List of dystopian comics
From Wikipedia, the free encyclopedia
This is a list of dystopian comics.
- 20th Century Boys by Naoki Urasawa; the second half of the story is set in Japan after a former cult leader known only as "Friend" controls the entire world.
- "The Age of Apocalypse" is an alternate reality of the X-Men. Attempting to kill the mutant Magneto in the past, before he can become a threat, the time-traveler Legion instead killed his own father, Charles Xavier, who took the shot to save his friend of that time. In this timeline, Magneto took the dream of Xavier for himself and started the X-Men, while the mutant Apocalypse created a dystopia where humans were destroyed. This dystopia would be erased from existence by a second time travel by Bishop, who prevented Legion from killing either Xavier or Magneto and so restored the usual Marvel continuity.
- Akira, also set in a post-nuclear Tokyo, touches on themes like youth alienation and government corruption.
- Alpha Girl, a comic about a group of survivors trying to survive a zombie apocalypse while working to save the brother of one of the group
- American Flagg is a comic book series created by writer-artist Howard Chaykin, published by First Comics from 1983 to 1989. A science fiction series and political satire, it was set in the US, particularly Chicago, Illinois, in the early 2030s.
- Appleseed by Masamune Shirow is a science fiction manga which combines elements of the cyberpunk and mecha genres with a heavy dosage of politics, philosophy, and sociology.
- Attack on Titan by Hajime Isayama follows a group of humans as they try to survive and prevent mankind's extinction from the terror of the Titans.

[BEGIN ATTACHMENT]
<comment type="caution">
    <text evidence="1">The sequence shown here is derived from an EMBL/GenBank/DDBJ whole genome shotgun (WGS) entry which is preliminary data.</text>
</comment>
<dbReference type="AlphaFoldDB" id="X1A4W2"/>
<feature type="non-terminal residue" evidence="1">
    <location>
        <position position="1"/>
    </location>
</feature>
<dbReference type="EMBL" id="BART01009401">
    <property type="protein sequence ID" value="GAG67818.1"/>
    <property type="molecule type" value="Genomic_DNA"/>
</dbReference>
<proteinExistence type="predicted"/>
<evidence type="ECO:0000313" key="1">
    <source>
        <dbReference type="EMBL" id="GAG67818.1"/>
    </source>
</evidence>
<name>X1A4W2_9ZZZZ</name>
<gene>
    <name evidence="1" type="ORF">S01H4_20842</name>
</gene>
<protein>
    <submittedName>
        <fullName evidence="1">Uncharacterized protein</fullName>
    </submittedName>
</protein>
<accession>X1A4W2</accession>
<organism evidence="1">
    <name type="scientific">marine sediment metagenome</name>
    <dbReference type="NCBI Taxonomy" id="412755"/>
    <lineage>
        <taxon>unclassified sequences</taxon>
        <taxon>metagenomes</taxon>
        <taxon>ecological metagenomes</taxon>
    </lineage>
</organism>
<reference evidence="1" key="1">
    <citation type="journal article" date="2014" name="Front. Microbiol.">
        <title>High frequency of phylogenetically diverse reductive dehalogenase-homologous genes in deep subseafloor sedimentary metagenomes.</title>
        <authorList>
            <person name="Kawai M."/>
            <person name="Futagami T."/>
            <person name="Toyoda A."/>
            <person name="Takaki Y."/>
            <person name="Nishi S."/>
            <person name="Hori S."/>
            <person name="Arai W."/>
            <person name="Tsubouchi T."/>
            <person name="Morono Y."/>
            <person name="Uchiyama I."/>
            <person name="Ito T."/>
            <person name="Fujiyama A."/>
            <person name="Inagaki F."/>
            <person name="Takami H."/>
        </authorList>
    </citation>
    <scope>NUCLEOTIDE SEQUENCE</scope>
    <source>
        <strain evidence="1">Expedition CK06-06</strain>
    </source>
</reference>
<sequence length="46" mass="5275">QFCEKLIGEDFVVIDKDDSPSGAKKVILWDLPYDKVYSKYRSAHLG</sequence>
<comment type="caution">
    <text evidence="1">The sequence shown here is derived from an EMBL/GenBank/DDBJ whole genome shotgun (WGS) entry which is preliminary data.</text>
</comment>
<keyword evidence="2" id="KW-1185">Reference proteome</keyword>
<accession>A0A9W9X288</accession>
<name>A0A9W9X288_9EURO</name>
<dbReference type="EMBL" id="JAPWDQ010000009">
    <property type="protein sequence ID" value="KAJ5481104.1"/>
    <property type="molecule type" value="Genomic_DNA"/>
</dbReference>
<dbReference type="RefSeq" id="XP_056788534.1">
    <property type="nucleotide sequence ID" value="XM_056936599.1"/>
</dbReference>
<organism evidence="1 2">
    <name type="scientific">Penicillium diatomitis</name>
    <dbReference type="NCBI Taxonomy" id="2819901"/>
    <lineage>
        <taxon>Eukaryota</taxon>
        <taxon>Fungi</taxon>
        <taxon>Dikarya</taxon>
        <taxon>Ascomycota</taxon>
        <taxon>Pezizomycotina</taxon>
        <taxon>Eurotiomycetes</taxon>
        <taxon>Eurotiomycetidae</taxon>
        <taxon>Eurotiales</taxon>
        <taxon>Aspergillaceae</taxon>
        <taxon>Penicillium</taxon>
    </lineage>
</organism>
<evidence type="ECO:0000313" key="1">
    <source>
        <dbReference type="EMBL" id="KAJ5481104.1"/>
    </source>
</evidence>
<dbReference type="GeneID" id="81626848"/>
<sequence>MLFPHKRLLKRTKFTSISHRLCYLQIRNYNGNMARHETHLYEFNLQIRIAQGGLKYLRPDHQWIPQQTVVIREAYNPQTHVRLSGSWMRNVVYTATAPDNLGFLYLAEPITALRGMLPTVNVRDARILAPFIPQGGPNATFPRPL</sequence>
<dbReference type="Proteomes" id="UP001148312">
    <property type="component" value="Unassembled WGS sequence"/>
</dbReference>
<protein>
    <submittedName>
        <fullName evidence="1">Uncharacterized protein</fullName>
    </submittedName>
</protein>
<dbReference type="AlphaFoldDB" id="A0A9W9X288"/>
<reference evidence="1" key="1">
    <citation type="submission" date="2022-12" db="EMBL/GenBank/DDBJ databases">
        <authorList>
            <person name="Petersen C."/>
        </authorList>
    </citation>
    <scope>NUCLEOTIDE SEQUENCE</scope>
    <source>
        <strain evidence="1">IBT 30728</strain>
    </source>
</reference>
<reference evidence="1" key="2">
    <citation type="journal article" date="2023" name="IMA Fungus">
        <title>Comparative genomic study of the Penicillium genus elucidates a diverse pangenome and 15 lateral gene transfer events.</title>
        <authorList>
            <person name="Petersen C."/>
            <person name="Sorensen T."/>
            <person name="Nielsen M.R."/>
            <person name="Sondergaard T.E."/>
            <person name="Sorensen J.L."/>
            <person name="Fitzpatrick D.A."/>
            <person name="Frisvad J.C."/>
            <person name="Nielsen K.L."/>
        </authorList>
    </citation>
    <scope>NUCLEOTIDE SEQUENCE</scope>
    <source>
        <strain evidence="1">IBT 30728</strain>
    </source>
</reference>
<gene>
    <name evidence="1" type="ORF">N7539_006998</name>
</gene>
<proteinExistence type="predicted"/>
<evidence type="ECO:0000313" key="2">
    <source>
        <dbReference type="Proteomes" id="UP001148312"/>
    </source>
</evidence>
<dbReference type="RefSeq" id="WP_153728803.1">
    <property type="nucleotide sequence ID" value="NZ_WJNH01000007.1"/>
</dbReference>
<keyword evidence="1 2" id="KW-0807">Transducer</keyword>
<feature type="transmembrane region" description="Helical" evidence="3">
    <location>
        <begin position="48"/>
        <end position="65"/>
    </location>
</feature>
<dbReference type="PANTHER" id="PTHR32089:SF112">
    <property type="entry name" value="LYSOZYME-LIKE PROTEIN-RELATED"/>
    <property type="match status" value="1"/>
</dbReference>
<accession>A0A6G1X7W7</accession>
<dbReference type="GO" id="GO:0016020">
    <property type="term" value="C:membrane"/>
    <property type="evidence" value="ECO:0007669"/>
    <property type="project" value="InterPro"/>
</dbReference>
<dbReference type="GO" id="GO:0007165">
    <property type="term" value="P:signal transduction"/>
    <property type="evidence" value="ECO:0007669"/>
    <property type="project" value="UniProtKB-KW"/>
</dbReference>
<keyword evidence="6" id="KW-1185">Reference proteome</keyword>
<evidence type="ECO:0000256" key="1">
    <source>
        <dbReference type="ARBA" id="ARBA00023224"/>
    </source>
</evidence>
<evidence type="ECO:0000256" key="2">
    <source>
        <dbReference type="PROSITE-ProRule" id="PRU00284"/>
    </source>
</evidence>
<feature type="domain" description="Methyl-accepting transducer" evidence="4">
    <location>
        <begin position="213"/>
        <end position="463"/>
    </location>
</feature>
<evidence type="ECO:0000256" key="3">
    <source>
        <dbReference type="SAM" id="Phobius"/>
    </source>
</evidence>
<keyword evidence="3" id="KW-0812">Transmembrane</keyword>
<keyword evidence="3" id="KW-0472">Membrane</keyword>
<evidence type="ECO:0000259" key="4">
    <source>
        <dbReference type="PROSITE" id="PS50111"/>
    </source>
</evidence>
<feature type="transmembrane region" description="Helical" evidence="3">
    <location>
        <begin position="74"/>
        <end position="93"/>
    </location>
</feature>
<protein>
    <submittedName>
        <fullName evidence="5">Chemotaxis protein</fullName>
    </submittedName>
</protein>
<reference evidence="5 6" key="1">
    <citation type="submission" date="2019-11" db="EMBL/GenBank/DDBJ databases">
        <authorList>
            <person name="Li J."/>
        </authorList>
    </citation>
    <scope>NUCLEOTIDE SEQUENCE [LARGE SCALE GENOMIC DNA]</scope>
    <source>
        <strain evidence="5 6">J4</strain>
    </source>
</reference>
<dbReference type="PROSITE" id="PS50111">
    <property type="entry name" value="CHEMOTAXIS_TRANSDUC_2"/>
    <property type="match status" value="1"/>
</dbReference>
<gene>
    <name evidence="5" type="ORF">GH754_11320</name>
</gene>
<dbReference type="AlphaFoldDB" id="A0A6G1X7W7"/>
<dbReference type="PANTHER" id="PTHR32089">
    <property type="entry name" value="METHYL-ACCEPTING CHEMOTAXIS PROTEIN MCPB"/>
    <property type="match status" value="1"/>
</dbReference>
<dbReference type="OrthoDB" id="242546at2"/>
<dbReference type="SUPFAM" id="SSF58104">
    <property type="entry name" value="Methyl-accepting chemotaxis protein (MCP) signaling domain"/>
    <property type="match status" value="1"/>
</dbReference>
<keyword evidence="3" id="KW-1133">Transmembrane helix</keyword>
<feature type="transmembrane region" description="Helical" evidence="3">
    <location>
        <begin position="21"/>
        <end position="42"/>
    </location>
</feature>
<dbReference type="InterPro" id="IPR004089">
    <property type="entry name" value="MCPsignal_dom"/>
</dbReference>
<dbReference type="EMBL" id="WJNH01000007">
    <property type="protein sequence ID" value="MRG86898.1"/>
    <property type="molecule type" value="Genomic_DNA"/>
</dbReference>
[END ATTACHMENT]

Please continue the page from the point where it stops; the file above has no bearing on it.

- Batman: The Dark Knight Returns, a non-continuity tale by Frank Miller, portrays an aged Batman returning to fight crime in a dystopian Gotham City.
- Battle Angel Alita by Yukito Kishiro
- "Civil War" - The recent events in the Marvel Universe following this storyline dealing with the Superhuman Registration Act could be seen as dystopian, especially "Dark Reign", in which the supervillains are placed in positions of power.
- "Days of Future Past" is a dystopian future of the X-Men, in which the Sentinels, robots entrusted with protecting the human race from the mutants, take control of all human society. This dystopia is erased by time-traveler Kitty Pryde, who goes back to the present and prevents the events that would lead to the dystopia.
- Eden: It's an Endless World by Hiroki Endo is set in a near-future world where a biological agent has wiped out approximately 15% of the world's population, while leaving a much larger number crippled and traumatized. Political and religious upheaval drastically change the balance of power between nations and organized crime, with the two sometimes becoming indistinguishable.
- Fist of the North Star, also known as Hokuto no Ken, shows a post-nuclear society in which people are threatened by gangs of bikers and violent martial art killers.
- Ghost in the Shell
- The Incal by Moebius and Alexandro Jodorowsky starts in a dystopian futuristic city populated largely by apathetic "TV junkies".